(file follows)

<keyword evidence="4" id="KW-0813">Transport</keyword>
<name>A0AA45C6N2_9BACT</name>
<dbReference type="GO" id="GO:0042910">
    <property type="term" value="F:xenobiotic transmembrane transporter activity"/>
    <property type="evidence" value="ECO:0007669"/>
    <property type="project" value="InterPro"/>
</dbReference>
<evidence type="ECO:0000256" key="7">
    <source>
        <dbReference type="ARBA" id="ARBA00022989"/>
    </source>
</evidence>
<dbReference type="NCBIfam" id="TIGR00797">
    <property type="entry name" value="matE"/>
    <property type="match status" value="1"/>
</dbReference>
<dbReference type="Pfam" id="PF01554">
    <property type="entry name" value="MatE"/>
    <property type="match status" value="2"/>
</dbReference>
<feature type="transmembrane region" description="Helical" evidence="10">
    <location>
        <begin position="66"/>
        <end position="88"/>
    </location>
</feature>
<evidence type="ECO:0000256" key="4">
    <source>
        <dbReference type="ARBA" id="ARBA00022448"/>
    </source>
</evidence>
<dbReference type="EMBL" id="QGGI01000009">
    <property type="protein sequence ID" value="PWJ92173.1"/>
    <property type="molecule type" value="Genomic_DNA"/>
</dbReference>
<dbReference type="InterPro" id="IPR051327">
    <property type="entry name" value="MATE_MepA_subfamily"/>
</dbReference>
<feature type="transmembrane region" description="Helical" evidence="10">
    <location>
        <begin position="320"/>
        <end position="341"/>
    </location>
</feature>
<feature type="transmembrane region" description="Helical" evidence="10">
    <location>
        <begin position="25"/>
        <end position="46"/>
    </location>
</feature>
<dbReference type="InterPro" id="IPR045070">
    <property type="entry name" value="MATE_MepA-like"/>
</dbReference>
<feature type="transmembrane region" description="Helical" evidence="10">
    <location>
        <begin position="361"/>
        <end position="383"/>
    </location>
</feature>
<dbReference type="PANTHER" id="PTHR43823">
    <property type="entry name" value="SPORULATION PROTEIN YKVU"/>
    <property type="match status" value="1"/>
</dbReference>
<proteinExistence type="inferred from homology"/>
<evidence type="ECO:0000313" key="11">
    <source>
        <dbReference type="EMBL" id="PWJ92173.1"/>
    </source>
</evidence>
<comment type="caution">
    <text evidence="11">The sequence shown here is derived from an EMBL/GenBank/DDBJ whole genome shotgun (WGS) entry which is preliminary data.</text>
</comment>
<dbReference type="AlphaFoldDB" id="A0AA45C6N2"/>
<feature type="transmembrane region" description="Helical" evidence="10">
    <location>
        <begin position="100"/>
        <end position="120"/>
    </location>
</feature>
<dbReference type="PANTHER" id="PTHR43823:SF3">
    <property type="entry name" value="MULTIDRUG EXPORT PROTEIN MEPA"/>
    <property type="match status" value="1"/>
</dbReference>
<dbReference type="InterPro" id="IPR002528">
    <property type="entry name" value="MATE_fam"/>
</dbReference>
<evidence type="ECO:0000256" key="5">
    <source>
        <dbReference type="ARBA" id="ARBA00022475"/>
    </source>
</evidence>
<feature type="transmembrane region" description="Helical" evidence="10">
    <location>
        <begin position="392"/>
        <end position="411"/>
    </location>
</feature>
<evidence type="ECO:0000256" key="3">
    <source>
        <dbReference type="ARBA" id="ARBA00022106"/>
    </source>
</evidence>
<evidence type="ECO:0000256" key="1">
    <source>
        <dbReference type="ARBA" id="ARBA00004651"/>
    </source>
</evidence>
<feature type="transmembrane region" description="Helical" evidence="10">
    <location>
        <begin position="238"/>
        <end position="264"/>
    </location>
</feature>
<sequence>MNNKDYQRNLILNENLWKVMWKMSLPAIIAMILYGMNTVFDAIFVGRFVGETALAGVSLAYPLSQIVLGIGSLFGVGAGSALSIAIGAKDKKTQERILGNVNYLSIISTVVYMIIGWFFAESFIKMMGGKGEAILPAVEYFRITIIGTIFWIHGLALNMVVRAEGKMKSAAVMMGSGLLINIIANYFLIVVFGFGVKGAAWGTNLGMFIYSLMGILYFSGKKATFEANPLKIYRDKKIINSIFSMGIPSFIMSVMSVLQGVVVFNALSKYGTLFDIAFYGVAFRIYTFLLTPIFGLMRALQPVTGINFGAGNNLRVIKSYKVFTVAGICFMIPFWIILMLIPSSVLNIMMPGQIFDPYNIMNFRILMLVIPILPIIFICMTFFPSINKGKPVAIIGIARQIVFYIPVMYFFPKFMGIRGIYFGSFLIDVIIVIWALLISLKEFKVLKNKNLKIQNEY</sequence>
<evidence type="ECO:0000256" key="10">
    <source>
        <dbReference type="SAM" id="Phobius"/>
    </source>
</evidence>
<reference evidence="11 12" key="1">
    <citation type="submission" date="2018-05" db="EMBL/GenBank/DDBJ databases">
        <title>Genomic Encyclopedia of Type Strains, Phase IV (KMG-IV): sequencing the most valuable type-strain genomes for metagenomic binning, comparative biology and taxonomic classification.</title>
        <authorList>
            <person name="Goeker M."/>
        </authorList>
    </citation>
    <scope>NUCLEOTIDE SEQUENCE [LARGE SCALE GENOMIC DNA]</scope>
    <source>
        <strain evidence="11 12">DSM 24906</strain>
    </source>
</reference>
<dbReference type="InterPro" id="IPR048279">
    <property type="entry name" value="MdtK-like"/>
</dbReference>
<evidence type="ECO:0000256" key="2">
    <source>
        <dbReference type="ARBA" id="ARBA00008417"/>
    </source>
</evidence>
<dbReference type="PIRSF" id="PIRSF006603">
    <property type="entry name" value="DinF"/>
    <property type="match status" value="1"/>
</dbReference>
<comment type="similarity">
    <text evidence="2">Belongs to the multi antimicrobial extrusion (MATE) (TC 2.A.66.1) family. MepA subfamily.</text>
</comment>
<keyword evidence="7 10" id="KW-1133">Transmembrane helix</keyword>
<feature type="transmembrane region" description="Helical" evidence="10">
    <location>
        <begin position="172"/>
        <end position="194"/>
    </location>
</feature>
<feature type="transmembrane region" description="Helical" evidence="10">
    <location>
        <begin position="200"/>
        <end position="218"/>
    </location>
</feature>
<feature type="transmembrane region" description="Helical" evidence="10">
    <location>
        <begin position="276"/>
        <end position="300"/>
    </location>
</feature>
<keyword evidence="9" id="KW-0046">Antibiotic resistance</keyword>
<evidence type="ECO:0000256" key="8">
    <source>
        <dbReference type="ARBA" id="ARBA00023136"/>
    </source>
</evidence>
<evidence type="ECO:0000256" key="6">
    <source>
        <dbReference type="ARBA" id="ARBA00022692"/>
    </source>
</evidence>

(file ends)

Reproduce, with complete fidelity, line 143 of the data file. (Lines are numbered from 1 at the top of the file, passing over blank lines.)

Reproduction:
</dbReference>